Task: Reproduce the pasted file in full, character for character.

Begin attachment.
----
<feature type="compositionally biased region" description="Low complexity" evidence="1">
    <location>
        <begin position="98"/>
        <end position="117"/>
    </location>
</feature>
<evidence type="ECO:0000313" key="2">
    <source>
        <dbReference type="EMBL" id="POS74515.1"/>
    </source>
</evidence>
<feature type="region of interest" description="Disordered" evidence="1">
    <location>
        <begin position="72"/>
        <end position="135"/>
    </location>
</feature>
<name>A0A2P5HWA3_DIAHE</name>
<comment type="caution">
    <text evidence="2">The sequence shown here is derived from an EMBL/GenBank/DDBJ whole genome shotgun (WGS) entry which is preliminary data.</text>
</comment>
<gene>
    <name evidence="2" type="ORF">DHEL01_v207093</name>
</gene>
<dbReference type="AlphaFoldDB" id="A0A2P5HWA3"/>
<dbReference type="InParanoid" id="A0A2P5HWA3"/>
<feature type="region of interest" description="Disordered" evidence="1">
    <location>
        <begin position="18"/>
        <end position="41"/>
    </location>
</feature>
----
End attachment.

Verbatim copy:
<feature type="compositionally biased region" description="Low complexity" evidence="1">
    <location>
        <begin position="98"/>
        <end position="117"/>
    </location>
</feature>
<evidence type="ECO:0000313" key="2">
    <source>
        <dbReference type="EMBL" id="POS74515.1"/>
    </source>
</evidence>
<feature type="region of interest" description="Disordered" evidence="1">
    <location>
        <begin position="72"/>
        <end position="135"/>
    </location>
</feature>
<name>A0A2P5HWA3_DIAHE</name>
<comment type="caution">
    <text evidence="2">The sequence shown here is derived from an EMBL/GenBank/DDBJ whole genome shotgun (WGS) entry which is preliminary data.</text>
</comment>
<gene>
    <name evidence="2" type="ORF">DHEL01_v207093</name>
</gene>
<dbReference type="AlphaFoldDB" id="A0A2P5HWA3"/>
<dbReference type="InParanoid" id="A0A2P5HWA3"/>
<feature type="region of interest" description="Disordered" evidence="1">
    <location>
        <begin position="18"/>
        <end position="41"/>
    </location>
</feature>